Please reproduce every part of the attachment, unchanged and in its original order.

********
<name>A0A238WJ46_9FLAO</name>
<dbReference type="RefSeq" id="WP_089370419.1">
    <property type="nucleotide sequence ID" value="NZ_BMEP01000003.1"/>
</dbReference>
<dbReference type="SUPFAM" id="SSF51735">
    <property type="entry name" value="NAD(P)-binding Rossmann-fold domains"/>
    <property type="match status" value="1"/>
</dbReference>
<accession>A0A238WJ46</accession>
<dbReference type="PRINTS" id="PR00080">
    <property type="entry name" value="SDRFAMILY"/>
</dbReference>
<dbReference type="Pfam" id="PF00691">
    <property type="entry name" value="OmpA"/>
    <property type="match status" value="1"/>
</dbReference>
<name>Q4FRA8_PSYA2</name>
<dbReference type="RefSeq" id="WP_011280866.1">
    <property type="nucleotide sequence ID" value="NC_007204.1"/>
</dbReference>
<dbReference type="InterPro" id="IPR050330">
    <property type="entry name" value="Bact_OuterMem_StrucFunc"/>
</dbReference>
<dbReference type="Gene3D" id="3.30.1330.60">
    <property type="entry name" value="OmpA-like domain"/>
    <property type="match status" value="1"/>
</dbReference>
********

<name>A0A238WJ46_9FLAO</name>
<dbReference type="RefSeq" id="WP_089370419.1">
    <property type="nucleotide sequence ID" value="NZ_BMEP01000003.1"/>
</dbReference>
<dbReference type="SUPFAM" id="SSF51735">
    <property type="entry name" value="NAD(P)-binding Rossmann-fold domains"/>
    <property type="match status" value="1"/>
</dbReference>
<accession>A0A238WJ46</accession>
<dbReference type="PRINTS" id="PR00080">
    <property type="entry name" value="SDRFAMILY"/>
</dbReference>
<dbReference type="Pfam" id="PF00691">
    <property type="entry name" value="OmpA"/>
    <property type="match status" value="1"/>
</dbReference>
<name>Q4FRA8_PSYA2</name>
<dbReference type="RefSeq" id="WP_011280866.1">
    <property type="nucleotide sequence ID" value="NC_007204.1"/>
</dbReference>
<dbReference type="InterPro" id="IPR050330">
    <property type="entry name" value="Bact_OuterMem_StrucFunc"/>
</dbReference>
<dbReference type="Gene3D" id="3.30.1330.60">
    <property type="entry name" value="OmpA-like domain"/>
    <property type="match status" value="1"/>
</dbReference>